Feeds

Woman sues Google after highway knockdown

Did it say play with the traffic?

Business security measures using SSL

An LA woman is suing Google after accusing its mapping service of encouraging her to walk along a high speed State Route in Utah.

The Salt Lake City Tribune reports that Lauren Rosenberg's suit claims that while visiting Salt Lake City, Utah she used Google Maps via her BlackBerry for directions to to walk from 96 Daly Ave to 1710 Prospector Ave in Park City.

According to the suit the directions advised her to perambulate along Deer Valley Drive, otherwise known as State Route 224.

This, according to the suit, is an area "where vehicles travel at a high rate of speed and [is] devoid of pedestrian sidewalks".

And unfortunately, one driver struck Rosenberg, "causing her to suffer severe physical, emotional, and mental injuries... and causing her to incur medical expenses in an amount exceeding $100,000".

A quick rummage through Google Maps confirms that this is indeed the service's advised route for foot sloggers, though on a PC it includes a warning about possible dangers. It is not clear if the warnings show up on mobile devices.

The suit states: "Google undertook the duty to exercise reasonable care in providing safe directions to patrons of its Google Maps service. [But] Google failed to warn plaintiff Rosenberg of said known dangers..."

Rosenberg - who is also suing the driver - is asking to the court to award her damages in excess of $100,000.

It is of course puzzling why Rosenberg did not use the evidence of her own eyes to decide Google Maps' instructions were best ignored.

Almost as puzzling as why she has set the lower bar for suing the world's biggest ad broker at a mere $100,000. ®

Security and trust: The backbone of doing business over the internet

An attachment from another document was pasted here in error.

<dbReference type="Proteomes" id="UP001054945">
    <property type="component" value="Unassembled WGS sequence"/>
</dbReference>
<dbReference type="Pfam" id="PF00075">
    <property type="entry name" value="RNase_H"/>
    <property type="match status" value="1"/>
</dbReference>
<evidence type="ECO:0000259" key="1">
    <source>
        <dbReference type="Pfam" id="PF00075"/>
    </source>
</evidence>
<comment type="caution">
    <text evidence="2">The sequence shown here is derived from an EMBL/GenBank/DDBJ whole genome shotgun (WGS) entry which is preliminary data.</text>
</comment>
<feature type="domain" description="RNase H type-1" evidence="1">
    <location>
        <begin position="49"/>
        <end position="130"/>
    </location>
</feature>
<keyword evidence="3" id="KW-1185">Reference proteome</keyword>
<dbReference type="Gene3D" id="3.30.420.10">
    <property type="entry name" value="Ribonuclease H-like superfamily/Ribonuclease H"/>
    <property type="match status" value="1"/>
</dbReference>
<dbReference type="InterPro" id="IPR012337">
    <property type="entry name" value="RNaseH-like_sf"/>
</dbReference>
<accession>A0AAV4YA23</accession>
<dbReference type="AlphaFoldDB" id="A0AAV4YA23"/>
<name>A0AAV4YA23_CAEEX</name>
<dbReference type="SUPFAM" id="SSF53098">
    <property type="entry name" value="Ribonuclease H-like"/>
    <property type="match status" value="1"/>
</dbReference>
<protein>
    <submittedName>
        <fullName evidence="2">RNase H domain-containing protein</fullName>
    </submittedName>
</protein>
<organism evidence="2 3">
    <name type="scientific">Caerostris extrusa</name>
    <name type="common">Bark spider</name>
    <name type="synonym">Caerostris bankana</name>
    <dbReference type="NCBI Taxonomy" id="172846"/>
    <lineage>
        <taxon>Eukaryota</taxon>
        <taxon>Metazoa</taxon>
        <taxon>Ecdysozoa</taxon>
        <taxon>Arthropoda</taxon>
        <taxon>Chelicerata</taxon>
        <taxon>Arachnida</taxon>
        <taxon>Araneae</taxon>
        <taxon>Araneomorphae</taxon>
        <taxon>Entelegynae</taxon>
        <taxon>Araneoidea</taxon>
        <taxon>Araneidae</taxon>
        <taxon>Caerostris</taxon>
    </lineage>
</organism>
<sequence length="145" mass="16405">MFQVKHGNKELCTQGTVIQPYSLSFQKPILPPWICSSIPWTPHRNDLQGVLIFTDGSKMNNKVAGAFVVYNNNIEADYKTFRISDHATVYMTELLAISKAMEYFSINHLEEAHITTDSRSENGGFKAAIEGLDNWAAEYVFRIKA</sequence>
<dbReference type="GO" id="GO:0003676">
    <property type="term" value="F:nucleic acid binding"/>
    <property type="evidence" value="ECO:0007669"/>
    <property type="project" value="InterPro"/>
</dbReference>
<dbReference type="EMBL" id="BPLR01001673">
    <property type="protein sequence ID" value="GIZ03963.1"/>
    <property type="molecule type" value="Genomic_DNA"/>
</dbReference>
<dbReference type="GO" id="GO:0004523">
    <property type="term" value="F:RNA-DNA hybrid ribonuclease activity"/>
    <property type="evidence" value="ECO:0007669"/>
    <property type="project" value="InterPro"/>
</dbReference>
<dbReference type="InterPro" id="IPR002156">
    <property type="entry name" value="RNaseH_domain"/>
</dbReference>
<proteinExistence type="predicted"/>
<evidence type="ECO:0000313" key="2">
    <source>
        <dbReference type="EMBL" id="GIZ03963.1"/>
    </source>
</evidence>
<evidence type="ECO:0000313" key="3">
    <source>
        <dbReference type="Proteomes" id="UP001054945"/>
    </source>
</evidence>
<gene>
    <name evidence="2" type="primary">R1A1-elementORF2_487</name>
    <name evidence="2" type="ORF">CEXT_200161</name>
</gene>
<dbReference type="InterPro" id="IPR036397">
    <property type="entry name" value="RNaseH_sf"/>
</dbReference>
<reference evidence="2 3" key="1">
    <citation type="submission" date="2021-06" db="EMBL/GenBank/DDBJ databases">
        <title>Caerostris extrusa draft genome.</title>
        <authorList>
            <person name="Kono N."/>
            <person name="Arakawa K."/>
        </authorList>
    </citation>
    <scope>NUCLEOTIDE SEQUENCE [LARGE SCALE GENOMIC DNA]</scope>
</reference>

More from The Register

next story
Brit telcos warn Scots that voting Yes could lead to HEFTY bills
BT and Co: Independence vote likely to mean 'increased costs'
Phones 4u slips into administration after EE cuts ties with Brit mobe retailer
More than 5,500 jobs could be axed if rescue mission fails
ISPs' post-net-neutrality world is built on 'bribes' says Tim Berners-Lee
Father of the worldwide web is extremely peeved over pay-per-packet-type plans
New 'Cosmos' browser surfs the net by TXT alone
No data plan? No WiFi? No worries ... except sluggish download speed
Radio hams can encrypt, in emergencies, says Ofcom
Consultation promises new spectrum and hints at relaxed licence conditions
Google+ GOING, GOING ... ? Newbie Gmailers no longer forced into mandatory ID slurp
Mountain View distances itself from lame 'network thingy'
Blockbuster book lays out the first 20 years of the Smartphone Wars
Symbian's David Wood bares all. Not for the faint hearted
Bonking with Apple has POUNDED mobe operators' wallets
... into submission. Weve squeals, ditches payment plans
prev story

Whitepapers

Secure remote control for conventional and virtual desktops
Balancing user privacy and privileged access, in accordance with compliance frameworks and legislation. Evaluating any potential remote control choice.
WIN a very cool portable ZX Spectrum
Win a one-off portable Spectrum built by legendary hardware hacker Ben Heck
Storage capacity and performance optimization at Mizuno USA
Mizuno USA turn to Tegile storage technology to solve both their SAN and backup issues.
High Performance for All
While HPC is not new, it has traditionally been seen as a specialist area – is it now geared up to meet more mainstream requirements?
The next step in data security
With recent increased privacy concerns and computers becoming more powerful, the chance of hackers being able to crack smaller-sized RSA keys increases.